Hear about travel to Hikone and Gifu in Central Japan as the Amateur Traveler talks to Miyuki Seguchi from the Japan Experts Podcast about he home region of Japan where she is a tour guide.
Why should you visit Central Japan?
Miyuki says, “A lot of travelers from North America or the West when they travel to Japan, they will stay in Japan for two to three weeks, and they usually travel from the eastern part of Japan to the western part of Japan or vice versa, but most of them do not stop off at the central region especially the southern part of Gifu to the eastern part of Shiga. So this part of Japan is simply not as well known as major tourist destinations, but there are a lot of places to visit, and these places are usually less busy and easy to access by public transport. If you want to explore some unique local areas with hidden gems that give you a great idea of authentic local life.”
The journey begins with a visit to Hikone, a city located in the Chubu region, home to the well-preserved Hikone Castle, one of Japan’s five national treasure castles. Visitors can also enjoy a boat ride on the moat surrounding the castle and explore the beautiful gardens. Additionally, Miyuki recommends a boat trip to Chikubu Island on Lake Biwa to experience the coexistence of Shinto and Buddhism.
Next, the itinerary takes travelers to Sekigahara, a town known for the historic Battle of Sekigahara which changed Japan’s history. Here, they can visit the Battlefield Memorial Museum to learn about the battle.
Moving west, the tour arrives in Gifu City, the largest city in Gifu Prefecture. A unique highlight here is the Ukai Cormorant Fishing, a tradition dating back over 1,300 years. This fishing method involves trained cormorant birds catching fish. The fishermen have an honorary position delivering fish to the Japanese imperial family. The Nagaragawa Ukai is famous for preserving this tradition, and visitors can experience it between May and October. There’s also the opportunity to visit the Ukai Cormorant Fishing Museum for deeper insights into this cultural practice. Go out at night on a boat to watch this spectacle.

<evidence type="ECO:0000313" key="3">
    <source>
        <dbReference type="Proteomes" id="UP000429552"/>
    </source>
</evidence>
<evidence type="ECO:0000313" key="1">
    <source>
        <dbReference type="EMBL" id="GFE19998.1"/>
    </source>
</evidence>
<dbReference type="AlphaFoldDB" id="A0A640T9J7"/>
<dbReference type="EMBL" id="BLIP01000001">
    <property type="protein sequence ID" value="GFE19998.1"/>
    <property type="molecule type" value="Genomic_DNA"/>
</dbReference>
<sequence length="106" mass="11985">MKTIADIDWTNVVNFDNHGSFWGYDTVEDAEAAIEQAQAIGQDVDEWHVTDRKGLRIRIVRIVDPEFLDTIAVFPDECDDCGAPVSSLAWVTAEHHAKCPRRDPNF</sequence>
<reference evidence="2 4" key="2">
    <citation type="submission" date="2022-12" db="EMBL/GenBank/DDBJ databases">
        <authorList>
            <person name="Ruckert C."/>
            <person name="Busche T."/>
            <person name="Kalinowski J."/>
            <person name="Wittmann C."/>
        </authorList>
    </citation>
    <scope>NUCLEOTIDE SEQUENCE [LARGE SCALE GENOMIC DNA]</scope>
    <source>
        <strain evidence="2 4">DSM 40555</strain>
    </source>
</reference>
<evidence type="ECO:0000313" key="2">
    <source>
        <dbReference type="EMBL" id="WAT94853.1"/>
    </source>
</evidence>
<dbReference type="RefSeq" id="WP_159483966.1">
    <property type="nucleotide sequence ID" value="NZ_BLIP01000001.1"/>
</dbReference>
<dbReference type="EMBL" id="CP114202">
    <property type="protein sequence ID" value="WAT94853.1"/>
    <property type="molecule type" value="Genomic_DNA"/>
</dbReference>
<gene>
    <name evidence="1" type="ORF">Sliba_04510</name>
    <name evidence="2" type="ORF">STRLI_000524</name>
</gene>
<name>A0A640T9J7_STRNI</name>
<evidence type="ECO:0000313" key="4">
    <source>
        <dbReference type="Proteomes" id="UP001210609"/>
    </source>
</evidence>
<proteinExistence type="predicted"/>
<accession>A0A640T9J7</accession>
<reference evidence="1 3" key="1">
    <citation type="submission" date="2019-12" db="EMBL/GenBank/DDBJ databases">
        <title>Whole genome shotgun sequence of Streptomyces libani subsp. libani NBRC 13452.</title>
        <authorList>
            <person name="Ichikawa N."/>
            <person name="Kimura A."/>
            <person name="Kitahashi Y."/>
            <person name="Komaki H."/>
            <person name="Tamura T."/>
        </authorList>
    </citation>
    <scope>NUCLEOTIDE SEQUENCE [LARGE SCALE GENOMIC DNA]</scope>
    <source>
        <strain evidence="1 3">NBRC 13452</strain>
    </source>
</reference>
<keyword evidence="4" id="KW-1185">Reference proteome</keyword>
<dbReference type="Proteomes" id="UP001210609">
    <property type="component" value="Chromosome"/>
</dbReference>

For accommodations, staying in a traditional ryokan is recommended, where you can try the high-quality multi-course Japanese meal called kaiseki ryori. Don’t miss the chance to visit a hot spring or onsen.
The next day, explore the Kawaramachi district, a historic area with traditional merchant houses. The Nagaragawa River, one of Japan’s cleanest rivers, has contributed to the development of craft-making, particularly Japanese paper called washi.
Climb Mt. Kinka to get a panoramic view of the region, including the Japan Alps and the city of Nagoya. The summit can be reached by cable car or a one-hour hike.
In the north of Gifu, you can explore Mino and Seki cities. Seki is renowned for its sword and knife-making tradition, offering the chance to witness skilled craftsmanship. Mino is also famous for its washi paper production, and you can visit the Washinary shop for various washi products.
Overall, Gifu Prefecture offers a blend of traditional culture, scenic beauty, and unique experiences. If you travel between Tokyo and Kyoto, you will pass right by.
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